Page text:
As much of Michelangelo’s production itself -- if not all aesthetic or cultural production in general -- could be seen as “an indefinitely reinterpretable emblem or memory-aid from which paradoxes in profusion can be made to flow,” it is then a question of locating this reader’s, viewer’s and interpreter’s reception and projected intersections of Michelangelo and Lacan. Let us then begin with a summary of Lacan’s model of visual perception. Within the first, perspectival or classical triangle, the “object,” let us say a tree or a cube, produces an “image” on either the page of the draughtsman or the retina of the viewer, tracing an outer “luminous” triangle whose vertex called “geometral point” could be located upon or within the eye of the viewer. 9 In the case of an “image” produced by the draughftsman, we can say that the “geometral point” coincides with the draughtsman’s eye, while in the case of the viewer looking at a tree, cube or drawing, the “images” produced on the two retinal surfaces of the viewer are then transmitted to the brain, in which case the “geometral point(s)” could be located somewhere within the domain of the human head/body and that of the unconscious. (See the upper triangle of Appendix I as well as my dilated version of that schema in Appendix III.)

As opposed to the perspectival triangle, Lacan’s second triangle, the anamorphic one, whose vertex named “point of light” emanates from the “object” (the image produced by the draughtsman, a tree or a cube), on the one hand forms a retinal image of a given point of the “object’s” surface, producing a “picture” within the observer’s head, while on the other hand it overflows the entire promontory of the viewer whom we can say Lacan calls the “screen.” (See the lower triangle of Appendix I and my dilated version of that schema in Appendix III.)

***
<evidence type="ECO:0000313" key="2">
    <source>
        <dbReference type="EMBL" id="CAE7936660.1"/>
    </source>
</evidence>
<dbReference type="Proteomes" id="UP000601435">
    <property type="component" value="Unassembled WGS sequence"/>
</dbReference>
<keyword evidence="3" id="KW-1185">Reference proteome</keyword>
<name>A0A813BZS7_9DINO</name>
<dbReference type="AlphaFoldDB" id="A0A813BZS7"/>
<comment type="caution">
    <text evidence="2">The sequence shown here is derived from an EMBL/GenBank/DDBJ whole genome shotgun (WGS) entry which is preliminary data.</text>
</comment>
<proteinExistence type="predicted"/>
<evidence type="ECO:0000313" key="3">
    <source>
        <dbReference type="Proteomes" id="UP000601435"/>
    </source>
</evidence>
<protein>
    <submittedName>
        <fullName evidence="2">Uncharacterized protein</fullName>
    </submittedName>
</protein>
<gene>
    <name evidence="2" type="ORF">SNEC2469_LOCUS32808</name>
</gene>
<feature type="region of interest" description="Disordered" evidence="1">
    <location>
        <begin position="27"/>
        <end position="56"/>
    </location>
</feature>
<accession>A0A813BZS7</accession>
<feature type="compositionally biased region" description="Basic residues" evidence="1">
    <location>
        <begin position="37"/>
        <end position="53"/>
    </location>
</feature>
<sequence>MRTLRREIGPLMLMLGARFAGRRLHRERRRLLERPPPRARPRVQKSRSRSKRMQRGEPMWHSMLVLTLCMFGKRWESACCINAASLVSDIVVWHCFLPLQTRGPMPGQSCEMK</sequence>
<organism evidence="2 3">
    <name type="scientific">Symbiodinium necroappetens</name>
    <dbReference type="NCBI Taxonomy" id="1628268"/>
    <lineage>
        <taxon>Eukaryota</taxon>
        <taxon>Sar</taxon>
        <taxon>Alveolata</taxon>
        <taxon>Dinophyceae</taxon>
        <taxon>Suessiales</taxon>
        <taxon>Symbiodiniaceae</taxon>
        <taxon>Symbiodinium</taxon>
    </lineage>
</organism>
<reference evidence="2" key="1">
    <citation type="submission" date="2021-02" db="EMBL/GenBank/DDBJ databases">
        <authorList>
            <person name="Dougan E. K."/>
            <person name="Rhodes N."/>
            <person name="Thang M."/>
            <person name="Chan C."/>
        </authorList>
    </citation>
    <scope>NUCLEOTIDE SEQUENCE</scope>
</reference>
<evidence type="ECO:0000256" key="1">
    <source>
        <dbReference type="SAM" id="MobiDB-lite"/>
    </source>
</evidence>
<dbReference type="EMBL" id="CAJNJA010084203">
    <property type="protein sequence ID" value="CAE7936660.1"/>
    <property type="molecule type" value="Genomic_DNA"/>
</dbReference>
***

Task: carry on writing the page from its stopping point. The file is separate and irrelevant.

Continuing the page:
Lacan’s distrust and open-endedness of linear diagrams in a way parallels his distrust of, and belief in the inherent polysemy, of language. Yet such a distrust seems to itself parallel the very nature of epistemology: shifting and ultimately ambiguous. Determined to avoid a conclusive distinction between subject and object, seer and seen, Lacan states:

I am taking the structure at the level of the subject here, and it reflects something that is already to be found in the natural relation that the eye inscribes with regard to light. I am simply that punctiform being located at the geometral point from which the perspective is grasped. No doubt, in the depths of my eye, the picture is painted. The picture, certainly, is in my eye. But I am in the picture. 10

As Lacan juxtaposes the perspectival and anamorphic schematic triangles, by no means simplistic as shown in the juxtaposed diagram or identical in form or proportions as far as the subject/object domain is concerned, he names the “object + point of light” domain “the gaze” and the “geometral point + picture” domain “the subject of representation.” (See Appendix II as well as my dilated version of that schema in Appendix III.)

Thus Lacan regards the subject, the observer of the tree, as a simultaneous object, a physical receiver of light rays which will physically enter the body and inscribe images within it. Referring to the reciprocity of subject/object he writes: “The iris reacts not only to distance, but also to light, and it has to protect what takes place at the bottom of the bowl, which might, in certain circumstances, be damaged by it. The eyelid, too, when confronted with too bright a light, first blinks, that is, it screws itself up in a well-known grimace.”11

As the iris has to “protect what takes place at the bottom of the bowl” through the eyelid, so does the shield drawn in front of the herm in Michelangelo’s wretchedly beautiful depiction of archers shooting at a herm. Ungarmented, in a way themselves defenseless, the archers, only one of whom carries a mere bow, target their imaginary arrows at the shield of a herm, a lascivious representation of a male torso. Arabesque and recumbent, these ravishing figures of varying skin shades are aimless, except for their voluptuous aim at echoing the perspectival model of vision which Lacan labels through “object,” “image” and “geometral point.”